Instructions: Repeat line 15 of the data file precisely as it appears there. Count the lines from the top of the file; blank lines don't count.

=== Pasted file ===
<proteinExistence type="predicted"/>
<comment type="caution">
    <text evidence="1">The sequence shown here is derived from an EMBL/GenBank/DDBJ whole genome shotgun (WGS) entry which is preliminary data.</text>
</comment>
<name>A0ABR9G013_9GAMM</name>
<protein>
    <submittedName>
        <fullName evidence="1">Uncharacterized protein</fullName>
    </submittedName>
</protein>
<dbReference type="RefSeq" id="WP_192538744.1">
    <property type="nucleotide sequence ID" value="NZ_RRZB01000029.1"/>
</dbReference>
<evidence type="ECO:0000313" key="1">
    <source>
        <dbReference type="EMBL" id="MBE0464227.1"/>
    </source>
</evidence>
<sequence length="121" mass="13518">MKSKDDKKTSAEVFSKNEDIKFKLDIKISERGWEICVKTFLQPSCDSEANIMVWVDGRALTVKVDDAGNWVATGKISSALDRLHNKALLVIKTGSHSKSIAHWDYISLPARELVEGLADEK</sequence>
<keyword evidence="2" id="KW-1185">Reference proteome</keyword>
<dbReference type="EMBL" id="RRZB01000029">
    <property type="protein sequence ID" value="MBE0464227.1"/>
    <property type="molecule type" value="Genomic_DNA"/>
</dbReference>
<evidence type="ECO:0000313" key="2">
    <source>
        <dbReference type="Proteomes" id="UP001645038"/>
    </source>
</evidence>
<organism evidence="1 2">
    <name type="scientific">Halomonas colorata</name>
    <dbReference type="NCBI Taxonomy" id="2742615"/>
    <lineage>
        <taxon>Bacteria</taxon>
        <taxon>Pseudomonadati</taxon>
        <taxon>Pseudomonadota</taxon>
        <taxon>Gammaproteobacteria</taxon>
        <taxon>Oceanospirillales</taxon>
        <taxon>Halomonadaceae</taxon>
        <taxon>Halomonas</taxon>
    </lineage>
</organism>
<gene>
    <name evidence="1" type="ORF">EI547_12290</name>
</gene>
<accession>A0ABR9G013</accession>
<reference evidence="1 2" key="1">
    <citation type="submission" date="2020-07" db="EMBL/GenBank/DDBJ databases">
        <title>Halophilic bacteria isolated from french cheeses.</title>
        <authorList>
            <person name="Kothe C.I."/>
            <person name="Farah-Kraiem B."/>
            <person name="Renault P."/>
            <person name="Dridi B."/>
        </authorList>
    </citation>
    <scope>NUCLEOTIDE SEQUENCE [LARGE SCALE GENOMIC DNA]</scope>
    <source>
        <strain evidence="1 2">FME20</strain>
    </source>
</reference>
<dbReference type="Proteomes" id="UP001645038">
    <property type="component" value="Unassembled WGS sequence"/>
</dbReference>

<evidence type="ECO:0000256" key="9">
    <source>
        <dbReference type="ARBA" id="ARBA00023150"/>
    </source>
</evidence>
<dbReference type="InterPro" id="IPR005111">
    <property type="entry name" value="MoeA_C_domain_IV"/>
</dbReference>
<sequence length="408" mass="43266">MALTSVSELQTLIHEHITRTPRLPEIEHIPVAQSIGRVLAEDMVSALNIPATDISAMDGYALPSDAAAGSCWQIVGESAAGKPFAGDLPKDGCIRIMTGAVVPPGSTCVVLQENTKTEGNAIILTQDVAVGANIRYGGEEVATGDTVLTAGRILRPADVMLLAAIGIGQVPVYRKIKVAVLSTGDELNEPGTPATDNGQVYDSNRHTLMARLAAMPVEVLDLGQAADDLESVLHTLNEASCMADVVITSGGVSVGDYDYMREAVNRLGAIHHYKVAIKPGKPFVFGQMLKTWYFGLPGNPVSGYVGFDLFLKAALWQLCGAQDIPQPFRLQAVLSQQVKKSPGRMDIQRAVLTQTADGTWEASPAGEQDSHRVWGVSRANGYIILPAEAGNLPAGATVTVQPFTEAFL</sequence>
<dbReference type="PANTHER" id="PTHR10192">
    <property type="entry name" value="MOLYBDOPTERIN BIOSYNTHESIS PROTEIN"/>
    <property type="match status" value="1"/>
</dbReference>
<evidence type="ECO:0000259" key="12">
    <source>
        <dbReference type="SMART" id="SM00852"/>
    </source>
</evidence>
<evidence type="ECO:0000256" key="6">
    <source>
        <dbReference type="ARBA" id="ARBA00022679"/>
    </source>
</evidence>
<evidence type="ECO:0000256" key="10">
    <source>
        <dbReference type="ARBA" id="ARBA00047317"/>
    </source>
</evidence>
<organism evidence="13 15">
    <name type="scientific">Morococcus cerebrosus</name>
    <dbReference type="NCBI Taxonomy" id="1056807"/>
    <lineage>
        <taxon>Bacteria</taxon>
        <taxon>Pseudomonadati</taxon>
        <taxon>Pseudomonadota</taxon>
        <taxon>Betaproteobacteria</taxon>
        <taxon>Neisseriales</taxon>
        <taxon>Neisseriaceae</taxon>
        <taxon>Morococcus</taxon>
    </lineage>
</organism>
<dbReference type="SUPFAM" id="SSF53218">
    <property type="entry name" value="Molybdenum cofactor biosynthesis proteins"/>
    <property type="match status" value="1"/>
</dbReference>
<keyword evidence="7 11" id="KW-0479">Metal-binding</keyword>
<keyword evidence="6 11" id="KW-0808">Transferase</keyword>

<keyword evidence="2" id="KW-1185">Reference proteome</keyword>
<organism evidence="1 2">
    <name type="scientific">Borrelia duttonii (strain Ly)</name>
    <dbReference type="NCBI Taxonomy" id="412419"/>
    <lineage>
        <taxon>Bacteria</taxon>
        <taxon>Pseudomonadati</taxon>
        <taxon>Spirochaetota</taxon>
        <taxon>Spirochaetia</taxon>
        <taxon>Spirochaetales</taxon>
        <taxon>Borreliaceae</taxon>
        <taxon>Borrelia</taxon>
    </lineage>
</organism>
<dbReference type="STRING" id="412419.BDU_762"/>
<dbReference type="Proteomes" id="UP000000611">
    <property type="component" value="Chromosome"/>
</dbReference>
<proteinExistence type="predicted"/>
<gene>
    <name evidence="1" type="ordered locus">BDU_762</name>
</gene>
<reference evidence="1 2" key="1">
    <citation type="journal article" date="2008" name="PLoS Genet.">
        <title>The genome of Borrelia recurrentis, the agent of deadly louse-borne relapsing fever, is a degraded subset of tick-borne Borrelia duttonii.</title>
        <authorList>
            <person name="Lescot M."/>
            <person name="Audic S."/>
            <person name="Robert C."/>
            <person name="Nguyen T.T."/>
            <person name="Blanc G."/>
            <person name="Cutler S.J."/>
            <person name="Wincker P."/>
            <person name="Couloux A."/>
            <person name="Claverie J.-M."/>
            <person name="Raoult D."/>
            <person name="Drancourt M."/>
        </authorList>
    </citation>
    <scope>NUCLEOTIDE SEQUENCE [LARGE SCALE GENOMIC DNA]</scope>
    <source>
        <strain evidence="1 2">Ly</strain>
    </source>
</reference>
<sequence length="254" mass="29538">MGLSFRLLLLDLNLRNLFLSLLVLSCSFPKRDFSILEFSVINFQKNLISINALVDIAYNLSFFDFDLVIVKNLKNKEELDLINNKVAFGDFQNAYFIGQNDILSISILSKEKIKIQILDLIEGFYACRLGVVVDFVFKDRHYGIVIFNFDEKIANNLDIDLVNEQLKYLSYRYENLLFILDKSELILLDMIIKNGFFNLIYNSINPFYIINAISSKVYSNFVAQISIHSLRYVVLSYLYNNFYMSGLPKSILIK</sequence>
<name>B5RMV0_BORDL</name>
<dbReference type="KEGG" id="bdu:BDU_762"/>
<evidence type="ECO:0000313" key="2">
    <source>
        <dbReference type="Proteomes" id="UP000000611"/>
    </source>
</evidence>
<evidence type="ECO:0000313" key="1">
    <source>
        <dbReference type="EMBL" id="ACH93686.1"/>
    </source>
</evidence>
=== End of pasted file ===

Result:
    <source>